The Secret History of World War II-Era Drones
DRONES ARE THE hallmark of tech-y modern warfare, but weapons piloted from afar have been around for more than a century. These long-gone systems used servos, gyroscopes, motors, and rotary switches, and they’re all lovingly described in Unmanned Systems of World Wars I and II, an encyclopedic history of remotely controlled ships, planes, and tanks.
The first UAVs had unglamorous beginnings, says Bart Everett, director of the Navy’s robotics lab in San Diego and author of the book. The first “drones” were actually balloons, first deployed by Austria in 1849. They came equipped with long copper wires that operators used to remotely trigger bombs, which would fall and explode on impact. These didn’t quite catch on, for obvious reasons—they floated in any direction, including back towards the way they came. Other inventors drew up plans for remote-controlled dirigibles that never got off the ground (as it were).
But in the 1910s, the US began hooking up unused warplanes with autopilot systems that the military could control remotely. These systems relied on new tech that had just come online: The Kettering Bug, developed for the Army’s Air force just before World War I, used gyroscopes to keep itself stabilized. Pressure sensors kept the aircraft at a certain altitude, while its operator could calculate how far it traveled by keeping track of the rate its propellers were rotating. These “aerial torpedoes” were still fairly rudimentary, though—they could only travel in a straight line, which made them useless for more targeted strikes. “You’d launch them into some area, like a city, where they’re bound to hit something,” Everett says. They were never actually deployed.
Later, operators wielding joysticks could actually steer planes from afar. Essentially, whoever was controlling the plane would use a transmitter to send radio signals to a radio receiver on the plane, which would control a motor that turned the plane’s steering wheel or pressed flight-control buttons. The controller had to fly behind the drone itself in a mothership, because the connection petered out after a few miles.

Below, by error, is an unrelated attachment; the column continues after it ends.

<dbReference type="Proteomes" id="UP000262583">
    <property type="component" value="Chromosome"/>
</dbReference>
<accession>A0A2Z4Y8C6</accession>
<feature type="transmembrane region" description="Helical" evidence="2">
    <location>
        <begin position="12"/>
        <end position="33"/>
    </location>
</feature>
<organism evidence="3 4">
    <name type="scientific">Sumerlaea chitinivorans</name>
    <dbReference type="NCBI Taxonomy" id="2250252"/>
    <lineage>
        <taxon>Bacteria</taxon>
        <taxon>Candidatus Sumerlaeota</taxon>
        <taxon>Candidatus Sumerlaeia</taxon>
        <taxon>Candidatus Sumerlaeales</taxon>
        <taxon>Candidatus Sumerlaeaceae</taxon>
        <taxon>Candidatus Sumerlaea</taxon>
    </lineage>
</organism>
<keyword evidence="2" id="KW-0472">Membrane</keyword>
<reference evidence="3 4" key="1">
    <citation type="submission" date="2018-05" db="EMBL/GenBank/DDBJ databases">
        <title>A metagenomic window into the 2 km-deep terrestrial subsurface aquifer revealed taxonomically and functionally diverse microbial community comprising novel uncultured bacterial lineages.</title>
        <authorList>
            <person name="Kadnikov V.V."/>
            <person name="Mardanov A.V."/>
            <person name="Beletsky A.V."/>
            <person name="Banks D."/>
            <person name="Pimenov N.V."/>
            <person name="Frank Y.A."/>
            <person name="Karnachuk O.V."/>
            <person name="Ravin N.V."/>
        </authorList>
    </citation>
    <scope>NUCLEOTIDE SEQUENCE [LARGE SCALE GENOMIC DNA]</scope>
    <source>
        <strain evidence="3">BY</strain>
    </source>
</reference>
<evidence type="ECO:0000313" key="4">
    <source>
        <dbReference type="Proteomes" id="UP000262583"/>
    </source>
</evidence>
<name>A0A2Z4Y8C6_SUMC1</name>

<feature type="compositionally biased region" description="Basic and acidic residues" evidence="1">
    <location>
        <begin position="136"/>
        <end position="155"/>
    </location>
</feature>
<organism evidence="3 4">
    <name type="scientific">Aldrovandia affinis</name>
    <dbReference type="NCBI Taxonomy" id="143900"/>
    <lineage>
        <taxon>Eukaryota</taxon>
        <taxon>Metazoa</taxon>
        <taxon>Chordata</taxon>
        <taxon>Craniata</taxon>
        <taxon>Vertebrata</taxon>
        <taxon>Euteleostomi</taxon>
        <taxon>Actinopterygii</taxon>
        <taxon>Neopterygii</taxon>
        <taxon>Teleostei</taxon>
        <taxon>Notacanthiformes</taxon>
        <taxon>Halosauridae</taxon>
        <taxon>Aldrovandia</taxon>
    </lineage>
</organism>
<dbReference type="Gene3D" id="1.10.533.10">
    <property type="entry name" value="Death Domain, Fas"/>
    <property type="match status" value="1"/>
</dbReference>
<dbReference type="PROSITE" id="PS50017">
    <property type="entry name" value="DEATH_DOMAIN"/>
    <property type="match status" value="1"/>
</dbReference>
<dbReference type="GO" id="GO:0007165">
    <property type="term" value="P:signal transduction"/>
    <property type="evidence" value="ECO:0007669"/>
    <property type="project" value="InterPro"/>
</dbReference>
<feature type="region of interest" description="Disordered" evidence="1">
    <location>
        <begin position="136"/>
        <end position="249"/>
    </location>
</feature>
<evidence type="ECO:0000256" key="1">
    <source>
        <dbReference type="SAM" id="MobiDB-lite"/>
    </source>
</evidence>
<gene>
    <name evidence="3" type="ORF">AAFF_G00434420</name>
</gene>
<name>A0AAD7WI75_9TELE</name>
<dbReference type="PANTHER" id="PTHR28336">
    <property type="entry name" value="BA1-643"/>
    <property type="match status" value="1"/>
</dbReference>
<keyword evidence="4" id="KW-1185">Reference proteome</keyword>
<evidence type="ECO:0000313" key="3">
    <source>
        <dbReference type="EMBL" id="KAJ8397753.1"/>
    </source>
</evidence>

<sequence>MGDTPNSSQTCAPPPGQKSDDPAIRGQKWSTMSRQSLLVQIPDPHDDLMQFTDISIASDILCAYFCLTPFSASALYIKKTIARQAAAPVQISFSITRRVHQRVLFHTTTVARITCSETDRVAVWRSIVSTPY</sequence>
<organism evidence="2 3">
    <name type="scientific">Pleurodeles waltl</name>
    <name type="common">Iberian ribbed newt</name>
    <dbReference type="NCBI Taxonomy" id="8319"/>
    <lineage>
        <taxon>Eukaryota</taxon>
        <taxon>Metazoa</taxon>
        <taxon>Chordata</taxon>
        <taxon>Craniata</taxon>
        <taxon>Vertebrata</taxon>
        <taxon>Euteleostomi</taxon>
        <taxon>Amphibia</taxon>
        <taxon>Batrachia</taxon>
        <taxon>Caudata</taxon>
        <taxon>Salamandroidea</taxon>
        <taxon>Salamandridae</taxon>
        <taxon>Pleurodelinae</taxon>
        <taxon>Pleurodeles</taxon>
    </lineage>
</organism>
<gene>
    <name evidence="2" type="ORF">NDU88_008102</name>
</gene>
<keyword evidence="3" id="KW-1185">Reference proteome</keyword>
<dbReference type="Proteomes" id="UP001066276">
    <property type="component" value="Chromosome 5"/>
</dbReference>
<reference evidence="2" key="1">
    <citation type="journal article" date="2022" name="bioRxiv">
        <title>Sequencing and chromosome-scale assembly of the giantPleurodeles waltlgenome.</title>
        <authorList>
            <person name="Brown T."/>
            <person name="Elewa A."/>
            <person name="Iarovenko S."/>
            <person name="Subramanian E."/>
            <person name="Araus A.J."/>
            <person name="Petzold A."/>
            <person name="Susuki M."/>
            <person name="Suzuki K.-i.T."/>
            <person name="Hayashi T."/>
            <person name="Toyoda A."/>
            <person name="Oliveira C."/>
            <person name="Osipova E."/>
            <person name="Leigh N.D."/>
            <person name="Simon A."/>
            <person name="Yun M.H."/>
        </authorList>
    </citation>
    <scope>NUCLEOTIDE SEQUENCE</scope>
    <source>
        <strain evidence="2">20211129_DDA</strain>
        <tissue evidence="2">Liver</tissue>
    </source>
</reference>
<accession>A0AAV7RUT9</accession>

These first systems were, unsurprisingly, fraught with problems. “Control systems were being developed in a very hurried fashion and they were very new, so they didn’t perform very well at first,” Everett says. Radio interference meant choppy connections, which made the actual planes difficult to direct. Traveling in motherships posed a tactical problem: They were slow, large, and obvious—in other words, easy targets. And operators who rode in the motherships had a hard time actually controlling the drones, since they were observing from afar. Brand new TV sets, installed in the planes in the late 1920s and early 1930s, helped, but they still weren’t perfect. “The picture quality wasn’t that good even when the sets were working correctly,” Everett says.
During World War II, Germany focused on developing missiles instead, and most countries followed suit. They were faster, had longer ranges, and were much more precise, not to mention more difficult to shoot out of the sky. “The missile kind of replaced the whole concept of an assault drone,” Everett says. As drones fell out of favor, the US military shuttered their research and classified the information. A few decades later, they quietly declassified it, and it sat for years until Everett started researching the history of the Naval base where his lab is currently located. He ended up spending nine years on the book.
Today’s drones can conduct airstrikes with extreme precision, a far cry from their humble, dysfunctional, balloon-y beginnings. That’s mostly because of computers, Everett says, which improved capabilities so much that all the preceding drone tech is basically obsolete. “There’s really no comparison,” Everett says. It’s sort of an object history lesson: The basic idea was good, but the tech hadn’t quite caught up to it.
But one small part of the history did last: After Navy admirals visited London in 1935 and saw a demonstration of an especially impressive radio-controlled aircraft called the Queen Bee, they started a research program to create their own machines. As a tip of the hat, they called them drones.